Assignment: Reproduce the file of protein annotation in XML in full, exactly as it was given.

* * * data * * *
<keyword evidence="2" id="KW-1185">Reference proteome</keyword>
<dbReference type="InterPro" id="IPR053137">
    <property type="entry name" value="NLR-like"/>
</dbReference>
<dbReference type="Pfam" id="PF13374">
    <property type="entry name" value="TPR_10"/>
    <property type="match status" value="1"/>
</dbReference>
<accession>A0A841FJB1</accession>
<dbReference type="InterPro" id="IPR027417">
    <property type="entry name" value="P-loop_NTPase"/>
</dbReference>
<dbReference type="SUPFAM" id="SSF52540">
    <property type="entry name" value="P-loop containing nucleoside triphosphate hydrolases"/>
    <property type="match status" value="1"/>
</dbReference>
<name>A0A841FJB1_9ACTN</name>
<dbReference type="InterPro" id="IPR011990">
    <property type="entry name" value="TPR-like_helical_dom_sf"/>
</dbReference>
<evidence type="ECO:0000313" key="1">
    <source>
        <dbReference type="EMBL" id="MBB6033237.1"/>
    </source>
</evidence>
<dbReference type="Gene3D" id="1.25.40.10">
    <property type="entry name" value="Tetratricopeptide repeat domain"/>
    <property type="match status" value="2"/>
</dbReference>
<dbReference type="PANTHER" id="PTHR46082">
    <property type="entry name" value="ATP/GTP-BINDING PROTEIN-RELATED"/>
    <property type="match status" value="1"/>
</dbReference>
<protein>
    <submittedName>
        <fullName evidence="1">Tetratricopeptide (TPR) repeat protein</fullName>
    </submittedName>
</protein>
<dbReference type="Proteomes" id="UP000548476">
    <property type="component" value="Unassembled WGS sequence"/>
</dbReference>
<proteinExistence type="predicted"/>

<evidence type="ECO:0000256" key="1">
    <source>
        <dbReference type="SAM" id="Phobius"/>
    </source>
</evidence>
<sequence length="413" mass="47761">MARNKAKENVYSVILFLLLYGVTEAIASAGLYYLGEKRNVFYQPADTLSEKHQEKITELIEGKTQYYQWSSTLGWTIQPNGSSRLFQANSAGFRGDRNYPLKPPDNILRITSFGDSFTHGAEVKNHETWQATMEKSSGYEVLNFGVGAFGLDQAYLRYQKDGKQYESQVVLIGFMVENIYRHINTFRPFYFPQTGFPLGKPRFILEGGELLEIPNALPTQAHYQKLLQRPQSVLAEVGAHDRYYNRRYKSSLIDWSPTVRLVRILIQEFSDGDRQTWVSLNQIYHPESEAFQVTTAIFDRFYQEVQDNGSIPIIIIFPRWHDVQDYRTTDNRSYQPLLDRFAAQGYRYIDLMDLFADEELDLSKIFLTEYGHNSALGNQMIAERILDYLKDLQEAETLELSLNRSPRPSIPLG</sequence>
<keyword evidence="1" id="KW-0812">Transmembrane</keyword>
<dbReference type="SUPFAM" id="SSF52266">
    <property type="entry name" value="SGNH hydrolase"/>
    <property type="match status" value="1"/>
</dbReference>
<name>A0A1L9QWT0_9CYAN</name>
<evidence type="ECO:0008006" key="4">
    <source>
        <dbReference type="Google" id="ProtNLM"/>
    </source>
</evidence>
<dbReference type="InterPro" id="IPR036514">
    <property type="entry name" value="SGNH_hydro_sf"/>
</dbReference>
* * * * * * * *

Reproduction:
<keyword evidence="2" id="KW-1185">Reference proteome</keyword>
<dbReference type="InterPro" id="IPR053137">
    <property type="entry name" value="NLR-like"/>
</dbReference>
<dbReference type="Pfam" id="PF13374">
    <property type="entry name" value="TPR_10"/>
    <property type="match status" value="1"/>
</dbReference>
<accession>A0A841FJB1</accession>
<dbReference type="InterPro" id="IPR027417">
    <property type="entry name" value="P-loop_NTPase"/>
</dbReference>
<dbReference type="SUPFAM" id="SSF52540">
    <property type="entry name" value="P-loop containing nucleoside triphosphate hydrolases"/>
    <property type="match status" value="1"/>
</dbReference>
<name>A0A841FJB1_9ACTN</name>
<dbReference type="InterPro" id="IPR011990">
    <property type="entry name" value="TPR-like_helical_dom_sf"/>
</dbReference>
<evidence type="ECO:0000313" key="1">
    <source>
        <dbReference type="EMBL" id="MBB6033237.1"/>
    </source>
</evidence>
<dbReference type="Gene3D" id="1.25.40.10">
    <property type="entry name" value="Tetratricopeptide repeat domain"/>
    <property type="match status" value="2"/>
</dbReference>
<dbReference type="PANTHER" id="PTHR46082">
    <property type="entry name" value="ATP/GTP-BINDING PROTEIN-RELATED"/>
    <property type="match status" value="1"/>
</dbReference>
<protein>
    <submittedName>
        <fullName evidence="1">Tetratricopeptide (TPR) repeat protein</fullName>
    </submittedName>
</protein>
<dbReference type="Proteomes" id="UP000548476">
    <property type="component" value="Unassembled WGS sequence"/>
</dbReference>
<proteinExistence type="predicted"/>

<evidence type="ECO:0000256" key="1">
    <source>
        <dbReference type="SAM" id="Phobius"/>
    </source>
</evidence>
<sequence length="413" mass="47761">MARNKAKENVYSVILFLLLYGVTEAIASAGLYYLGEKRNVFYQPADTLSEKHQEKITELIEGKTQYYQWSSTLGWTIQPNGSSRLFQANSAGFRGDRNYPLKPPDNILRITSFGDSFTHGAEVKNHETWQATMEKSSGYEVLNFGVGAFGLDQAYLRYQKDGKQYESQVVLIGFMVENIYRHINTFRPFYFPQTGFPLGKPRFILEGGELLEIPNALPTQAHYQKLLQRPQSVLAEVGAHDRYYNRRYKSSLIDWSPTVRLVRILIQEFSDGDRQTWVSLNQIYHPESEAFQVTTAIFDRFYQEVQDNGSIPIIIIFPRWHDVQDYRTTDNRSYQPLLDRFAAQGYRYIDLMDLFADEELDLSKIFLTEYGHNSALGNQMIAERILDYLKDLQEAETLELSLNRSPRPSIPLG</sequence>
<keyword evidence="1" id="KW-0812">Transmembrane</keyword>
<dbReference type="SUPFAM" id="SSF52266">
    <property type="entry name" value="SGNH hydrolase"/>
    <property type="match status" value="1"/>
</dbReference>
<name>A0A1L9QWT0_9CYAN</name>
<evidence type="ECO:0008006" key="4">
    <source>
        <dbReference type="Google" id="ProtNLM"/>
    </source>
</evidence>
<dbReference type="InterPro" id="IPR036514">
    <property type="entry name" value="SGNH_hydro_sf"/>
</dbReference>